On Labor Day, unions make traditional political push

At state fair, volunteers give advice, hand out stickers

September 05, 2006|By Chris Emery | Chris Emery,sun reporter

George West found something beyond the thrill rides, snowball stands and livestock yesterday at the Maryland State Fair.

At a booth manned by volunteers from local labor unions, West, a member of the International Brotherhood of Electrical Workers, also got some suggestions on whom to vote for in this fall's elections.

He said many union members follow the union's advice come election season and often vote for Democrats. "Those who support you, you support," the Baltimore County man said.

In election years, Labor Day is when unions typically ramp up their efforts to influence voters. Yesterday, union volunteers handed out fliers, bumper stickers and yard signs from a booth at the fair .

That effort was mirrored statewide yesterday, with union members going door-to-door, encouraging voters to register and handing out county-specific lists of endorsements.

"We are supporting candidates who understand the needs and concerns of working people," said Ernie Grecco, the president of the Baltimore AFL-CIO, the organization that serves as the collective voice for 22 city labor unions.

The organization's endorsements include Baltimore Mayor Martin O'Malley for governor and Rep. Benjamin L. Cardin for U.S. Senate.

Grecco, who helped with the booth yesterday, said the unions are looking for candidates who support programs that protect workers with unemployment insurance and workers' compensation.

"By far our most important issue is health insurance," he said. "Whenever we are going to a negotiation, health care is our biggest concern."

But some at the fair weren't buying organized labor's message.

"I think unions have outlived their usefulness," said Cary Tamres, a mortgage banker from Pikesville.

Last week, Audra Miller, a spokeswoman for the Maryland Republican Party, also expressed skepticism. "Their influence on elections has been overstated," she said.

In addition to losing membership, the AFL-CIO suffered a schism last year when seven member unions broke away to form a new group, Change to Win.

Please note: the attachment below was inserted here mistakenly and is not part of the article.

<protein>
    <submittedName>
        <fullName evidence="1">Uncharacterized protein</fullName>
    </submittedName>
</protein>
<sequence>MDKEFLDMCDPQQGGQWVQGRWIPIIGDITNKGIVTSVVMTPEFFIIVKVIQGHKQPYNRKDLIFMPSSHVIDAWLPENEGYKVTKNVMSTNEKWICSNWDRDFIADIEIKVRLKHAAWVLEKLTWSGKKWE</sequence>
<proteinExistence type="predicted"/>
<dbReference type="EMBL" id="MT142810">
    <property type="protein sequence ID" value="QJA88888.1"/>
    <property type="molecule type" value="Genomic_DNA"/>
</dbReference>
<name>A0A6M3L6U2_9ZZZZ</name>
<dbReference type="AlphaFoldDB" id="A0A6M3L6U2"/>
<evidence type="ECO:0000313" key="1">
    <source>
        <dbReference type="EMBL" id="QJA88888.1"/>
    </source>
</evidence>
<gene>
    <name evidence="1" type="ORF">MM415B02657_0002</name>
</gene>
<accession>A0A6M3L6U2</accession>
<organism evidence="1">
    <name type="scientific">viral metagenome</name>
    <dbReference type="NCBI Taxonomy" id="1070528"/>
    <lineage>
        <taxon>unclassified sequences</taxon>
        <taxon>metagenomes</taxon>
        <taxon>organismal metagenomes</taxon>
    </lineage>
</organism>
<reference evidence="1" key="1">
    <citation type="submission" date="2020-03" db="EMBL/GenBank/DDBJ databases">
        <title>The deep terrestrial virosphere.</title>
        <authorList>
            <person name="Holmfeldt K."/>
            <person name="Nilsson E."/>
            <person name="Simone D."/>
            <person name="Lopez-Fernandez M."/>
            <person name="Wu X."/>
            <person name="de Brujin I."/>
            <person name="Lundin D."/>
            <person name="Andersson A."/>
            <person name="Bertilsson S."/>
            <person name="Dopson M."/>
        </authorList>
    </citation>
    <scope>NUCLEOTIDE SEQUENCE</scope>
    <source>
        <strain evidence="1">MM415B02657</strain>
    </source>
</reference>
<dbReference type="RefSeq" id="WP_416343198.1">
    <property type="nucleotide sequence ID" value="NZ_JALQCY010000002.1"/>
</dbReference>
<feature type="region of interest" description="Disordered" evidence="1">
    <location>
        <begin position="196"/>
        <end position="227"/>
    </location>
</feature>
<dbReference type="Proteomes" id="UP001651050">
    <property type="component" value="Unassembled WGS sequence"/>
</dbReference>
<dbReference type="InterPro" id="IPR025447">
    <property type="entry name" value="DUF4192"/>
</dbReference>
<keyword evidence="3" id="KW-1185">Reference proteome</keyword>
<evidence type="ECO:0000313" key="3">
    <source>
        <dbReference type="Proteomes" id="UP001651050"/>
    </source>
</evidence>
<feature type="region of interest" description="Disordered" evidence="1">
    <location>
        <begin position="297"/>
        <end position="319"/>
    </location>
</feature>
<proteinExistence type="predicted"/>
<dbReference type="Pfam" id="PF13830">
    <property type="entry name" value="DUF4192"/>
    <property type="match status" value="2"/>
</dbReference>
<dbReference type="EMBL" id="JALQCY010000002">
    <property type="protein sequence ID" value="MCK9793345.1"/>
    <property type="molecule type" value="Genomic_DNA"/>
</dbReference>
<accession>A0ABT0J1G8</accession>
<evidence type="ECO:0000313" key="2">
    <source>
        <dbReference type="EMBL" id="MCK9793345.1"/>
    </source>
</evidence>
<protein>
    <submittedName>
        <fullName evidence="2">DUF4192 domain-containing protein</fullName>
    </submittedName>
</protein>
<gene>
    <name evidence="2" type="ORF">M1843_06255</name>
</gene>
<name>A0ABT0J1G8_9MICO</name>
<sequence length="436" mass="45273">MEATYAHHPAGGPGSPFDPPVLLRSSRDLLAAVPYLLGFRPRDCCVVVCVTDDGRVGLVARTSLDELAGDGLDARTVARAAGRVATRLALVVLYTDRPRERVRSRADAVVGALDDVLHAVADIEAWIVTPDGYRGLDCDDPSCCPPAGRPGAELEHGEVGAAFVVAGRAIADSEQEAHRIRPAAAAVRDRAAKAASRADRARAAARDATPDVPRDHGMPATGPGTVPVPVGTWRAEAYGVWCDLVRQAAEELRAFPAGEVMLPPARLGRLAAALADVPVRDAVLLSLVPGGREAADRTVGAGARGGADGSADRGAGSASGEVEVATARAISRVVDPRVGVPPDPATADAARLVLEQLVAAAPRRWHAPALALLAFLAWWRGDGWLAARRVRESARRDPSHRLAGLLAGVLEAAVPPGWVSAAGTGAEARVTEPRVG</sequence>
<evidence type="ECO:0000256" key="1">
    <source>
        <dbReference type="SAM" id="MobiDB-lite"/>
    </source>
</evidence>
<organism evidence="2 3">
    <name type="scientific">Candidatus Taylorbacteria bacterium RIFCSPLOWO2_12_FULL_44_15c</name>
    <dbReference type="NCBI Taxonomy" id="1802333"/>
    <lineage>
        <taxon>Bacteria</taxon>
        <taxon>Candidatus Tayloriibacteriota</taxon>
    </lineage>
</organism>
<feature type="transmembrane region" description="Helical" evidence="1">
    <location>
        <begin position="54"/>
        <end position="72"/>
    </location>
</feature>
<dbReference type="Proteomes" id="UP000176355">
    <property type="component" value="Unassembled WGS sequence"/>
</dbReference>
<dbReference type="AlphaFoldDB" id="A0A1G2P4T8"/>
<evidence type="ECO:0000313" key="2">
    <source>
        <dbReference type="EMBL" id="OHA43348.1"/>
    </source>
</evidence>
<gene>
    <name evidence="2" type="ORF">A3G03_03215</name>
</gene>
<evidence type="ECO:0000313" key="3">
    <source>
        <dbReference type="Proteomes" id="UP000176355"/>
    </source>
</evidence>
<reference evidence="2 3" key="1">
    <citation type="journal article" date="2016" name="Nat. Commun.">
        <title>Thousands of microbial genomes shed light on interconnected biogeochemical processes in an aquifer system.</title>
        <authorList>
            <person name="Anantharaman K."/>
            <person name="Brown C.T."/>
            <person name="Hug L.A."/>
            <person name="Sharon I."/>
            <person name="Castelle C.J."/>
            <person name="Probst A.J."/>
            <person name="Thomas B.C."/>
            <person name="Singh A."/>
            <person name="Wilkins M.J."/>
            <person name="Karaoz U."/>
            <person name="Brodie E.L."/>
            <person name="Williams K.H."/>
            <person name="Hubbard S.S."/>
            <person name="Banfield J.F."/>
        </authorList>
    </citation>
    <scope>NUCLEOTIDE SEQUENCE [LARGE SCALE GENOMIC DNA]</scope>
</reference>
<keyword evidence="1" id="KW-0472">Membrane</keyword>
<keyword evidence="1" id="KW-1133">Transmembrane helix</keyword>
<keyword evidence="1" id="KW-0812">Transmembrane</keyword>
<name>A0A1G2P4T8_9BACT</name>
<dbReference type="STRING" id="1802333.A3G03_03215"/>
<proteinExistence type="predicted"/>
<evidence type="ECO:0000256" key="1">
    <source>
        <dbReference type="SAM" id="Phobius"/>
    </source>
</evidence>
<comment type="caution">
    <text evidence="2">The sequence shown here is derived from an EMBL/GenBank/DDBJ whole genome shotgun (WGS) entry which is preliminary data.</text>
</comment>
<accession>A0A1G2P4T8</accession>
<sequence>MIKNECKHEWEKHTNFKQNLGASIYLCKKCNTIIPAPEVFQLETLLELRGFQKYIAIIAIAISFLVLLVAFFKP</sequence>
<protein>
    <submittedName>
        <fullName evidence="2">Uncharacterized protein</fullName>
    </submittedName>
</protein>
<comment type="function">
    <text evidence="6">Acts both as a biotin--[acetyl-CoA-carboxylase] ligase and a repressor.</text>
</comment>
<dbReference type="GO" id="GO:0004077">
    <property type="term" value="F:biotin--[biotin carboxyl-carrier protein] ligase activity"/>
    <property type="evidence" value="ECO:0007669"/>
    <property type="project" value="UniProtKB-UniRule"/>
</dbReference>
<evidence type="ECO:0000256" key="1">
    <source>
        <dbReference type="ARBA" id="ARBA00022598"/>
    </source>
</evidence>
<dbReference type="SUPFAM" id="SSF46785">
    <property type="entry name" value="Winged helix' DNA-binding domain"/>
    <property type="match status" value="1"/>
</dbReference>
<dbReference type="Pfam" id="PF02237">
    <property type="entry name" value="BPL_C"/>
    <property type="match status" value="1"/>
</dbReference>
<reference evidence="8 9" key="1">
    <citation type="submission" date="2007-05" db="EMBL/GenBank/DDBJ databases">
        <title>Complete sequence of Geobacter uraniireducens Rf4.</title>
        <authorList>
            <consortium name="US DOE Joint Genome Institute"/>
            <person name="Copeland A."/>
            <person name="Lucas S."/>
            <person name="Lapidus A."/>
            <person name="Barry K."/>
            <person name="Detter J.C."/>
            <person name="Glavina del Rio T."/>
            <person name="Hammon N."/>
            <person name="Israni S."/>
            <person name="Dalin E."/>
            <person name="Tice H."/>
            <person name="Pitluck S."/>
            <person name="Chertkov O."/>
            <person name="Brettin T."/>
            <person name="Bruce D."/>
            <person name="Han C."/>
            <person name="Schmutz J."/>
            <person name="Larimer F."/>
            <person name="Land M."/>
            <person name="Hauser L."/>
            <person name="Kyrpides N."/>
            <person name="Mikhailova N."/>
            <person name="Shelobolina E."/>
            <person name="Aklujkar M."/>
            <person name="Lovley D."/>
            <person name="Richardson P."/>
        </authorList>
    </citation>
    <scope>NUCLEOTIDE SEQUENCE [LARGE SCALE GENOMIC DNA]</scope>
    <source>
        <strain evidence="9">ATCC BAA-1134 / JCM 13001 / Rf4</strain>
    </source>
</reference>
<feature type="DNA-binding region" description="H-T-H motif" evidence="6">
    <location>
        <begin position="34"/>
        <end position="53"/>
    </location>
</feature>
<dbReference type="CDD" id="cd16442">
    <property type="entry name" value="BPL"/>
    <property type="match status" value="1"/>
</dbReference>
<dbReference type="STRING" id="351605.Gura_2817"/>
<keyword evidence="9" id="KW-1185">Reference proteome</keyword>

They included two of the nation's largest unions, the International Brotherhood of Teamsters and the Service Employees International Union, which complained that the AFL-CIO spent too much money on political candidates and not enough on building membership.

Despite the setback and concerns it would further weaken labor's political power, the AFL-CIO has continued to try to exert influence this election year.

The presence at the state fair was part of a larger political campaign nationwide. The AFL-CIO plans to spend $40 million, more money than ever, to influence voter turnout in the fall elections.

John Sweeney, president of the AFL-CIO, has referred to the country's current political atmosphere as the "perfect storm" for ending Republican control of Congress.

Terry Leirman, chairman of the Maryland Democratic Party, said the unions still play an important part in elections.

"They have members in the mega-thousands and people who are willing to go out and knock on doors," he said.

Philomena Cirillo, a Denton resident who is a member of the United Food and Commercial Workers International Union, was one of the volunteers handing out stickers and pamphlets yesterday at the fair.

She said her first encounter with unions was when she attended the large Labor Day parades in Baltimore as a child. The parades packed the streets and made an impression on Cirillo.

"They were incredible, things fell out of the sky," she said, comparing it to the Macy's Thanksgiving parade in New York.

Gary T. Knudsen, an electrician from Essex, stopped by the booth and talked with Cirillo. Knudsen does not belong to a union, but he said he tends to vote for the same Democratic candidates the union endorses.

West, the International Brotherhood of Electrical Workers member who visited the booth, said he and other union members ultimately vote for whoever protects their wages and health care.

"It comes down to who protects your bread and butter," he said. "To who is not hacking away at things you had for years."

chris.emery@baltsun.com

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